We've been loving the Midnight Archive's series of macabre web shorts (previously: 1, 2). One of their more recent installments is a short documentary on the late Dr. Robert White, a neurosurgeon who successfully transplanted the head of one monkey onto the body of another ...
Tag Archives | Ethics
Regardless of what your answer is, David Graeber’s classic essay “Are You An Anarchist? The Answer May Surprise You” is food for thought regarding what is possible. Via the Anarchist Library:
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Many people seem to think that anarchists are proponents of violence, chaos, and destruction, that they are against all forms of order and organization, or that they are crazed nihilists who just want to blow everything up. In reality, nothing could be further from the truth. Anarchists are simply people who believe human beings are capable of behaving in a reasonable fashion without having to be forced to. It is really a very simple notion. But it’s one that the rich and powerful have always found extremely dangerous.
At their very simplest, anarchist beliefs turn on to two elementary assumptions. The first is that human beings are, under ordinary circumstances, about as reasonable and decent as they are allowed to be, and can organize themselves and their communities without needing to be told how.
Thomas S. Harrington asks “what does it really mean to be a liberal?” on CommonDreams:
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The drive to achieve harmony — bring what is thought and felt inside into line with one’s daily praxis — has always been an issue of central importance to most cultures. Indeed, the term “integrity” comes from the idea of “being of one piece”, that is, having few if any fissures between the inner and the outer self.
Maybe it is just me, but I don’t hear much about people in public life or in positions of authority over our children talking much about the goal of achieving internal harmony anymore. And on the rare occasions when I do, it is usually with the purpose of mocking such seekers as superfluous or flaky.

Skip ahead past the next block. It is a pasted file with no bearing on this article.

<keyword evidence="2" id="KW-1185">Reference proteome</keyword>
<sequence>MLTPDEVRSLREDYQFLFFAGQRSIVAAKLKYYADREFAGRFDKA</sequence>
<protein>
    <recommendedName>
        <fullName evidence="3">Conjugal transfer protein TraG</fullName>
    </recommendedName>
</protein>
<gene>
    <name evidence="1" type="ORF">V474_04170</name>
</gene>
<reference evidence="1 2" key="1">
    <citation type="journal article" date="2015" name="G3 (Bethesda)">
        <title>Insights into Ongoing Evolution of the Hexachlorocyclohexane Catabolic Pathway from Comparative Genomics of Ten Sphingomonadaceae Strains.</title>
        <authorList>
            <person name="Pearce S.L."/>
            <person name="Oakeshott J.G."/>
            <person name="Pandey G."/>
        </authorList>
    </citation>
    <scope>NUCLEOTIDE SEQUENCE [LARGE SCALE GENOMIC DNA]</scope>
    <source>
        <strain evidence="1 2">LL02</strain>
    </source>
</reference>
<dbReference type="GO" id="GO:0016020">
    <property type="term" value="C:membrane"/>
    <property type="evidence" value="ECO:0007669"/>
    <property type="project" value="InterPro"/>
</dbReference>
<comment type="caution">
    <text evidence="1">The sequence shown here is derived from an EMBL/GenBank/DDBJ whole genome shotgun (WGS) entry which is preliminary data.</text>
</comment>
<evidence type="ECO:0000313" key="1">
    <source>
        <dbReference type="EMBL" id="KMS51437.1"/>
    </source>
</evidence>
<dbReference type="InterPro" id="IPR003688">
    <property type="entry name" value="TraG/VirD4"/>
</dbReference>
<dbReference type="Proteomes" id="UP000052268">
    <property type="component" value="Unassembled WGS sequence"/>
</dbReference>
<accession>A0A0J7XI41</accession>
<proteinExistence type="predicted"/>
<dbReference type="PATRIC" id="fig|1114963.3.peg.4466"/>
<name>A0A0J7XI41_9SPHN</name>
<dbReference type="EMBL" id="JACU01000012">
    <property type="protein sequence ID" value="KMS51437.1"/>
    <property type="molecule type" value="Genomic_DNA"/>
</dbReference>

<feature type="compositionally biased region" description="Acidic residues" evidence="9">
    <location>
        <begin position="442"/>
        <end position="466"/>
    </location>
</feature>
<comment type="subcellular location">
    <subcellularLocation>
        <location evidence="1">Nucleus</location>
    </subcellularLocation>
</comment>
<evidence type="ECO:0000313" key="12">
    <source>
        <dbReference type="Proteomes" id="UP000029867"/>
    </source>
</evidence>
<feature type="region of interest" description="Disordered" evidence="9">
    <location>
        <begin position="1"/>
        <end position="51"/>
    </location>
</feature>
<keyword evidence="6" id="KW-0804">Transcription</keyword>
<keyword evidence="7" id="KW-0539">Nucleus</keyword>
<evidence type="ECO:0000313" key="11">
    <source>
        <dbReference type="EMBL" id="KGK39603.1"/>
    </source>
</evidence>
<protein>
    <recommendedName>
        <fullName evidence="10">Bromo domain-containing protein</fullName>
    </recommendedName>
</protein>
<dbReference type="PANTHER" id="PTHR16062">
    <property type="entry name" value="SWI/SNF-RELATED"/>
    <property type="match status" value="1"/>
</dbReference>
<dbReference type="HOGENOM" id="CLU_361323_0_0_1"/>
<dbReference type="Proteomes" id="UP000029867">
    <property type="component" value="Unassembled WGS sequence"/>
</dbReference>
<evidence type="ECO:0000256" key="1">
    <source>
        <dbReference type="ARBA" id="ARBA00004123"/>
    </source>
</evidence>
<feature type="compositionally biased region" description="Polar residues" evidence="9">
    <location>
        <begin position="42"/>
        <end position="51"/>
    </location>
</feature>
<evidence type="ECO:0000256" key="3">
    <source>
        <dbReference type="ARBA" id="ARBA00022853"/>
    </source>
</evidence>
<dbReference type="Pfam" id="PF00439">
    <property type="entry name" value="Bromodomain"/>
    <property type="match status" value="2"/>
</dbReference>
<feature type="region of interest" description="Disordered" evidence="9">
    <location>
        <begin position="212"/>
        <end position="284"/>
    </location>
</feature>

My sense is that this failure to promote or celebrate the search for inner harmony may have lot to do with the presence of in our lives of massive, and therefore seemingly insurmountable, moral inconsistencies.
Michael Martin makes a few good points regarding the claim that without religion there is no basis for morality:
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Is Theistic Morality Necessarily Objectivist?:
Let us assume for the moment that the Biblical position on rape is clear: God condemns rape. But why? One possibility is that He condemns rape because it is wrong. Why is it wrong? It might be supposed that God has various reasons for thinking rape is wrong: it violates the victim’s rights, it traumatizes the victim, it undermines the fabric of society, and so on. All of these are bad making properties. However, if these reasons provide objective grounds for God thinking that rape is wrong, then they provide objective grounds for others as well. Moreover, these reasons would hold even if God did not exist. For example, rape would still traumatize the victim and rape would still undermine the fabric of society even. Thus, on this assumption, In this case, atheists could provide objective ground for condemning rape–the same grounds used by God.
Philip Pullella reports in Reuters:
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The Vatican called on Monday for the establishment of a “global public authority” and a “central world bank” to rule over financial institutions that have become outdated and often ineffective in dealing fairly with crises. The document from the Vatican’s Justice and Peace department should please the “Occupy Wall Street” demonstrators and similar movements around the world who have protested against the economic downturn.
“Towards Reforming the International Financial and Monetary Systems in the Context of a Global Public Authority,” was at times very specific, calling, for example, for taxation measures on financial transactions. “The economic and financial crisis which the world is going through calls everyone, individuals and peoples, to examine in depth the principles and the cultural and moral values at the basis of social coexistence,” it said.